I kind of feel you on the weed smoking thing. My husband and I smoked it for 90 days straight in 2007… not only did I gain fifty pounds in 90 days ( I know that is not part of what you struggle with), but I ended up in outpatient treatment because it took me pretty low on the efficiency scale. Like from average depression to non-functioning depression. Not that this happens to everyone, or even you, but it did change me to a low to lowest kind of point. I am extremely liberal in my view on weed smoking- but I do think that it should be used recreationally… just because of my own experience.

    I feel terribly for you, and I know that you are going to have to work out some kind of personal compromise with how you are going to quit/not quit.

    This might sound completely corny, but feel free to reach out for some support and email me if you need to- losingwaist@yahoo.com. I have had a pretty extensive trip through the mental health field, and all of therapy’s glorious aspects… so I have some resources…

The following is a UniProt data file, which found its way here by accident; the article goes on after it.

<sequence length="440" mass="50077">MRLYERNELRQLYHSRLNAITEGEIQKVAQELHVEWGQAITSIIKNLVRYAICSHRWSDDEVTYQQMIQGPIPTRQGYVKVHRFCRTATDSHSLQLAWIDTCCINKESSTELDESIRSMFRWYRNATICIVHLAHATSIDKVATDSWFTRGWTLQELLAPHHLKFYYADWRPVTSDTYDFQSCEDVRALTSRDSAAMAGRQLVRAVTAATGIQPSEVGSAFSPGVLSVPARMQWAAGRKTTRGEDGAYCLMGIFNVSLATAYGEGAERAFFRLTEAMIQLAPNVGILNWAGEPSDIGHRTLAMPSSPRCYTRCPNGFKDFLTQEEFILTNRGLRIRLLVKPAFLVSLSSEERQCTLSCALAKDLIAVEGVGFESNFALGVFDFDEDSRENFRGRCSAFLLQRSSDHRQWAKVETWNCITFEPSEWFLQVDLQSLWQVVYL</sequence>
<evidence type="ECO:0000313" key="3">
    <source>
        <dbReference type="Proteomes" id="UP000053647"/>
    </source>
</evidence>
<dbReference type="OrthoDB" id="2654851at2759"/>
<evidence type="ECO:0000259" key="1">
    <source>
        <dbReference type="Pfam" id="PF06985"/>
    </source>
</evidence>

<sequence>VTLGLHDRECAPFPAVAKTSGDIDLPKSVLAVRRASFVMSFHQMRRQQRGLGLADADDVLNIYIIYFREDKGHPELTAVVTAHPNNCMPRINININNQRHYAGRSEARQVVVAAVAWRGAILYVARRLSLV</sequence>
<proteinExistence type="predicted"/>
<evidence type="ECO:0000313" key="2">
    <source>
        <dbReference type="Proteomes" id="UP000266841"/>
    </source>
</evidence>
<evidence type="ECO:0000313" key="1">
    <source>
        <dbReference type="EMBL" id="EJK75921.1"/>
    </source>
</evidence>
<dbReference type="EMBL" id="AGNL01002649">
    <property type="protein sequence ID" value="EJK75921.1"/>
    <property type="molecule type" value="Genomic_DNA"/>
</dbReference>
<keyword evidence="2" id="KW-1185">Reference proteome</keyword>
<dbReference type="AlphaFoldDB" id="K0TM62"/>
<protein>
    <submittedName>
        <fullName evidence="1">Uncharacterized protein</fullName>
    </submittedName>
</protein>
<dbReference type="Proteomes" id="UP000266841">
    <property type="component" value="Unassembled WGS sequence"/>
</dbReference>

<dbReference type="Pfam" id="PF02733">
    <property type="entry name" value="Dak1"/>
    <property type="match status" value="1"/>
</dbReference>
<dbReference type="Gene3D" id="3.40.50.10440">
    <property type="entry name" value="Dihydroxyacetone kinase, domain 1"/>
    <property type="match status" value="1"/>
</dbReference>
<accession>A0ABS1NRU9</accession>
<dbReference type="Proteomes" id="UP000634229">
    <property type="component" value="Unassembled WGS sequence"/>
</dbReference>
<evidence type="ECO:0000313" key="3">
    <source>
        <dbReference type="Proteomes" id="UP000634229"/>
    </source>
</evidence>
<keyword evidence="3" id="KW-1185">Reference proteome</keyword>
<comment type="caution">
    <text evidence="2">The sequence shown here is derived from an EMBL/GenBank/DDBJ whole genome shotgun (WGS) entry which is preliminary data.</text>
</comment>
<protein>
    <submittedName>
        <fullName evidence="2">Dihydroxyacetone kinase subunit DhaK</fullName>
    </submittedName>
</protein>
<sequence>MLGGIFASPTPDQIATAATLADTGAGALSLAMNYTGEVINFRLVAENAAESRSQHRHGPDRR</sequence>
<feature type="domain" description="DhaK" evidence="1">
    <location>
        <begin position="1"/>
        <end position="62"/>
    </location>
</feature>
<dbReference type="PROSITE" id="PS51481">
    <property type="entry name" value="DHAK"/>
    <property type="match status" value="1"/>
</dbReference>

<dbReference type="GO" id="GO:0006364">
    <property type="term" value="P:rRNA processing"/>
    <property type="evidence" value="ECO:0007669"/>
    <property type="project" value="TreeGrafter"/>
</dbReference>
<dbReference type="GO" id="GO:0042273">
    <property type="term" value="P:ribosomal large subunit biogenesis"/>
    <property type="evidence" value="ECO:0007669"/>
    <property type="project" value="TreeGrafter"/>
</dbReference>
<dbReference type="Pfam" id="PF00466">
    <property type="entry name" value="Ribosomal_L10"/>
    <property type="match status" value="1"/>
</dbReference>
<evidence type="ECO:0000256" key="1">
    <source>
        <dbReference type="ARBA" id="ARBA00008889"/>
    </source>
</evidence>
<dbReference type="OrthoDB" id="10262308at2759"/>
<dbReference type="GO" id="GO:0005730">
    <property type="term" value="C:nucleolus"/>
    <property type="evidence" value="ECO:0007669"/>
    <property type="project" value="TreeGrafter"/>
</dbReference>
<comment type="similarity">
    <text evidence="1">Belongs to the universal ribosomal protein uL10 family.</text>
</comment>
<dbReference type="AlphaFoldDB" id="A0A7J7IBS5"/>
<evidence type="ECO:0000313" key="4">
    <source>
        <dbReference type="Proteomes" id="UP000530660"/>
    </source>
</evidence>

2. 2 Jo
    June 16, 2009 at 8:14 pm

    Work on giving up the pot. That’s very important because of the mind altering aspect. Don’t worry about the cigarettes for now, just focus on that. (Yeah, that said by a cigarette addict. Enabling, anyone? Seriously, though.)

    That exercising is amazing, isn’t it? Wonderful how it changes chemicals. I don’t know how it does it. I was starting to have a anxiety attack one day and started a DVD. By the time I was done working out, anxiety was all gone.

    Sorry you’re having a rough time.

  3. June 17, 2009 at 5:18 am

    Sorry you’re feeling so low. Sounds like you’re doing the right things, though, to pick yourself up. BTW, I have nothing against the odd toke (as long as it’s “odd”) though I personally haven’t smoked weed in a loooong time (probably before you were born! lol).

    I thought you might like to know that I just published a post where I link to one of your posts from a few days back on intuitive eating. Your post really helped to get me out of a funk. Hope I can do the same for you!



  4. June 17, 2009 at 6:14 am

    keep your chin up. one good thing is recognizing a lot of what’s going on. next it’s time to step back and create your “battle plan”. we all gotta find what works for US, not what seems to work for others. take it one day at a time darlin! *hugs* hope you cheer up!

  5. June 17, 2009 at 6:28 am